Covid-19 drug Remdesivir does not reduce death or hospital stay among patients, says WHO but Gilead disagrees
A massive global study of potential drugs to treat Covid-19 suggests that Remdesivir — an antiviral drug developed by Gilead Sciences, Inc. — does not reduce deaths among hospitalized patients as compared to standard medical care. According to the World Health Organization (WHO), about 10.97% of coronavirus patients taking Remdesivir died in the clinical trial, versus 11.18% of patients receiving standard treatment.
The analysis looked at the effects of different treatments on overall death, initiation of ventilation and length of hospital stay in hospitalized patients. The interim results from the “Solidarity therapeutics trial,” coordinated by the WHO, indicate that Remdesivir, hydroxychloroquine, lopinavir/ritonavir, and interferon regimens appeared to have little or no effect on 28-day mortality or the in-hospital course of Covid-19 among hospitalized patients, suggests the agency.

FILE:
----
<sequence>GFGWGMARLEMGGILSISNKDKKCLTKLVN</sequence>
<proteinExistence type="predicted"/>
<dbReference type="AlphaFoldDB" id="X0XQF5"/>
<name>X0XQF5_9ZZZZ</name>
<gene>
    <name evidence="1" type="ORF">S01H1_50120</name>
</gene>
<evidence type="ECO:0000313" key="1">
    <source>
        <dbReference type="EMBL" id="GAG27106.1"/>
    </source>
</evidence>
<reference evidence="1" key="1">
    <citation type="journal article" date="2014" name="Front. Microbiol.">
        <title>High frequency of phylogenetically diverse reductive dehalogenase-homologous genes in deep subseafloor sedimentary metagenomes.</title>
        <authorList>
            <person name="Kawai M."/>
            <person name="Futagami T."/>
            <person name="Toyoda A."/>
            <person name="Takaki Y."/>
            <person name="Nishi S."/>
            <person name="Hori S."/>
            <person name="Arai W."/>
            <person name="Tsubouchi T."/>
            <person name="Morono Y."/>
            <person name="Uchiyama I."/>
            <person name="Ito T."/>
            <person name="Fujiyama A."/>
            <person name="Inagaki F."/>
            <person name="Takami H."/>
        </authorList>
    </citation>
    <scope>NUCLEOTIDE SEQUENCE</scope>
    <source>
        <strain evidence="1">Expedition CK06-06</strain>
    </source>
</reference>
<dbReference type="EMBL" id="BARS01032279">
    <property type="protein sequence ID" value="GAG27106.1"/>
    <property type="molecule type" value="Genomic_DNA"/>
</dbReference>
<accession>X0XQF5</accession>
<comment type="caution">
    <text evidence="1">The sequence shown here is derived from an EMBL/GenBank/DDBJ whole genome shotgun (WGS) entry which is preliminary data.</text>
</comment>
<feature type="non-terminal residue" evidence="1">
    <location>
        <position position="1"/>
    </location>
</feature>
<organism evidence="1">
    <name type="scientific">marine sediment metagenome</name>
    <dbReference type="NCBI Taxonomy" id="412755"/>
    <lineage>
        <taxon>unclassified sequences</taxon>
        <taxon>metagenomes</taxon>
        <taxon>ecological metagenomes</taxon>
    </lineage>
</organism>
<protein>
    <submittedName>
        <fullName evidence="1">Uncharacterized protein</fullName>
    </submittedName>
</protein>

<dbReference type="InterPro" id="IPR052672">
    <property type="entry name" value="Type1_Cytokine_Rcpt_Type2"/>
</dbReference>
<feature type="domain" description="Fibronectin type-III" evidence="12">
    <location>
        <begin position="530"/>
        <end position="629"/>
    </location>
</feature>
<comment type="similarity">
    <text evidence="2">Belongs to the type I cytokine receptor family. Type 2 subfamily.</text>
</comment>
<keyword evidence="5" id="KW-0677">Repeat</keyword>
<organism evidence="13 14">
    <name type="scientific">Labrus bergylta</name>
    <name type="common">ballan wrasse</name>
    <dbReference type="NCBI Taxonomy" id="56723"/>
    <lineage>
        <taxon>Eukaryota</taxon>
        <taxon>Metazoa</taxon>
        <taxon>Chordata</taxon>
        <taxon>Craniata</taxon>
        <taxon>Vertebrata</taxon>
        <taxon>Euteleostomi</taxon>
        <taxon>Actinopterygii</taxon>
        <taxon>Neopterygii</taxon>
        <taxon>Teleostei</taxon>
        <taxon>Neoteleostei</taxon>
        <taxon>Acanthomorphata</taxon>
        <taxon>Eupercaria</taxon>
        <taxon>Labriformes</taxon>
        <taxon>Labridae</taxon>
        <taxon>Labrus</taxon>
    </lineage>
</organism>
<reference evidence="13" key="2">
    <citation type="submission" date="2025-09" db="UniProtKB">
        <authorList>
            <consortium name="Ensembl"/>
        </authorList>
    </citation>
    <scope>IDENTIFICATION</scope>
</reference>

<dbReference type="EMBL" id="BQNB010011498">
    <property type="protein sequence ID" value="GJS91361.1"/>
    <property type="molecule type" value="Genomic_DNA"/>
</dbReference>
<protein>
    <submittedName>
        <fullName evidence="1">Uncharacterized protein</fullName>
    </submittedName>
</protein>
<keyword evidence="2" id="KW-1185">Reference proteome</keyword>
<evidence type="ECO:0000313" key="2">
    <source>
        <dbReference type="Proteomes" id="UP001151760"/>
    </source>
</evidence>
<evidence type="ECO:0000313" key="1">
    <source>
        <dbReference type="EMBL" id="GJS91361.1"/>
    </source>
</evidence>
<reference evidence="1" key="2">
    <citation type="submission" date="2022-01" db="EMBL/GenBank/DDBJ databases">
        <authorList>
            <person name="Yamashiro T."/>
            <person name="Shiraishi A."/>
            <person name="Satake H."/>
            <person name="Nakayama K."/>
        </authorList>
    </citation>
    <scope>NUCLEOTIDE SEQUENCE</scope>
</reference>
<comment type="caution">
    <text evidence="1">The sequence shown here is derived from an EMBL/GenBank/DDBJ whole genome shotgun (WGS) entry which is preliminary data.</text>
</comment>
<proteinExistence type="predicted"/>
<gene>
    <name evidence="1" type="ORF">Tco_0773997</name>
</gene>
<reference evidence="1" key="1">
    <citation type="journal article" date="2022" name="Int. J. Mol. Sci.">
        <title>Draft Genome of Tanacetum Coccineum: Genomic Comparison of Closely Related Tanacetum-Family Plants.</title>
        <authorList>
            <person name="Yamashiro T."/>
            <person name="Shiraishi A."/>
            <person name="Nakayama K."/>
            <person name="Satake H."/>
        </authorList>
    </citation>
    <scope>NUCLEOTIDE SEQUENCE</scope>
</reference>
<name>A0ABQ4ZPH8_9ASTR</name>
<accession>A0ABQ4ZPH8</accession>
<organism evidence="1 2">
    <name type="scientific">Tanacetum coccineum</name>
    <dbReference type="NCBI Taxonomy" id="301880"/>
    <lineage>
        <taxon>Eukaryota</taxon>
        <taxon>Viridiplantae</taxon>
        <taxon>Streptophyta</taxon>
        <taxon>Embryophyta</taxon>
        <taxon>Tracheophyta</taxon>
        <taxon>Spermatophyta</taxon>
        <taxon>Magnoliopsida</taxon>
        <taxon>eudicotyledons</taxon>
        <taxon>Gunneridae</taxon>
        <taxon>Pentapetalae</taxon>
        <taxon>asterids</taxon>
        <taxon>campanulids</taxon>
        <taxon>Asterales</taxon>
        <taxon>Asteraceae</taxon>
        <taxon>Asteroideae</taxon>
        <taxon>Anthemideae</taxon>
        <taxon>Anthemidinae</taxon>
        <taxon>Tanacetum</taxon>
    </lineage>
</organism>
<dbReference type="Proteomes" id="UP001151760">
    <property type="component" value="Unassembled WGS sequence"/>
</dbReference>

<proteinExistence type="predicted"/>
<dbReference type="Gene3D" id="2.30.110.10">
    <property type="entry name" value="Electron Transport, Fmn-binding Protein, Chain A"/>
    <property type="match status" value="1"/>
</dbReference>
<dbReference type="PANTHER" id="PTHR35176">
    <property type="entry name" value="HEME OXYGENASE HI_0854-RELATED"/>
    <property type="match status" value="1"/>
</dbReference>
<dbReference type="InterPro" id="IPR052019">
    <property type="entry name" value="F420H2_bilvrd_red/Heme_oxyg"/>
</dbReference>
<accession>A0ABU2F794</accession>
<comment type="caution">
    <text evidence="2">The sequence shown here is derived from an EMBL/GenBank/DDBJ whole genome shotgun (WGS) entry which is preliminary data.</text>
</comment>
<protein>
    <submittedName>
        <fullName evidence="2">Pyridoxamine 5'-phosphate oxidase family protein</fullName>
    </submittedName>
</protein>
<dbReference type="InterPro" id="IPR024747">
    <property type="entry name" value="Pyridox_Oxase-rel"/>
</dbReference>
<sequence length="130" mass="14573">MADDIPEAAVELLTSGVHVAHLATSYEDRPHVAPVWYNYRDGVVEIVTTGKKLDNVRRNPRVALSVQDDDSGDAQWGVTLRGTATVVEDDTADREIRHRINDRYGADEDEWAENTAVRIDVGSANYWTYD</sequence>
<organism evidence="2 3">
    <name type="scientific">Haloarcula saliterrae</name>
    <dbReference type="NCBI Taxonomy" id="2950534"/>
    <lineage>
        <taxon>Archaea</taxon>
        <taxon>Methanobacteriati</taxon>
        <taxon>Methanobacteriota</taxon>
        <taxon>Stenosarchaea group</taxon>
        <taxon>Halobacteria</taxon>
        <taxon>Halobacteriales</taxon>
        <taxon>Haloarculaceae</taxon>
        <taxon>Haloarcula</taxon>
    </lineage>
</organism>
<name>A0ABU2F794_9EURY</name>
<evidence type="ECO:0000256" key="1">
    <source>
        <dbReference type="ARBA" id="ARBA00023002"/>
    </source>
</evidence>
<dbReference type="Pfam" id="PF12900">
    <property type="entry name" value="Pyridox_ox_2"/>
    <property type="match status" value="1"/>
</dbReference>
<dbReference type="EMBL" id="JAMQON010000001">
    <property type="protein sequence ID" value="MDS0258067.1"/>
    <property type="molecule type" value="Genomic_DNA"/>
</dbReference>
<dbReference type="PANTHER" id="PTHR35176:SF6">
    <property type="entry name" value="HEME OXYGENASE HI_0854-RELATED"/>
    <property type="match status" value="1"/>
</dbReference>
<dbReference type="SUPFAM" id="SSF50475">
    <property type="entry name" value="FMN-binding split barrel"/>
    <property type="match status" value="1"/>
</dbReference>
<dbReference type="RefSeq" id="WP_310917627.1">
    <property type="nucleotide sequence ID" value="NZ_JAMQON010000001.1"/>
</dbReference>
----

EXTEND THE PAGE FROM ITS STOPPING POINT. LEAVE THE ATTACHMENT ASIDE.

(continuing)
“Remdesivir, hydroxychloroquine, lopinavir, and interferon regimens appeared to have little or no effect on hospitalized Covid-19, as indicated by overall mortality, initiation of ventilation and duration of hospital stay. The mortality findings contain most of the randomized evidence on Remdesivir and interferon, and are consistent with meta-analyses of mortality in all major trials,” concludes the WHO.
The results have been published on the preprint server medRxiv, which implies that it is yet to be peer-reviewed. According to WHO, the results of the trial are under review for publication in a medical journal. “In just six months, the world’s largest randomized control trial on Covid-19 therapeutics has generated conclusive evidence on the effectiveness of repurposed drugs for the treatment of Covid-19. Newer antiviral drugs, immunomodulators, and anti-SARS COV-2 (the virus that causes Covid-19) monoclonal antibodies are now being considered for evaluation,” it says.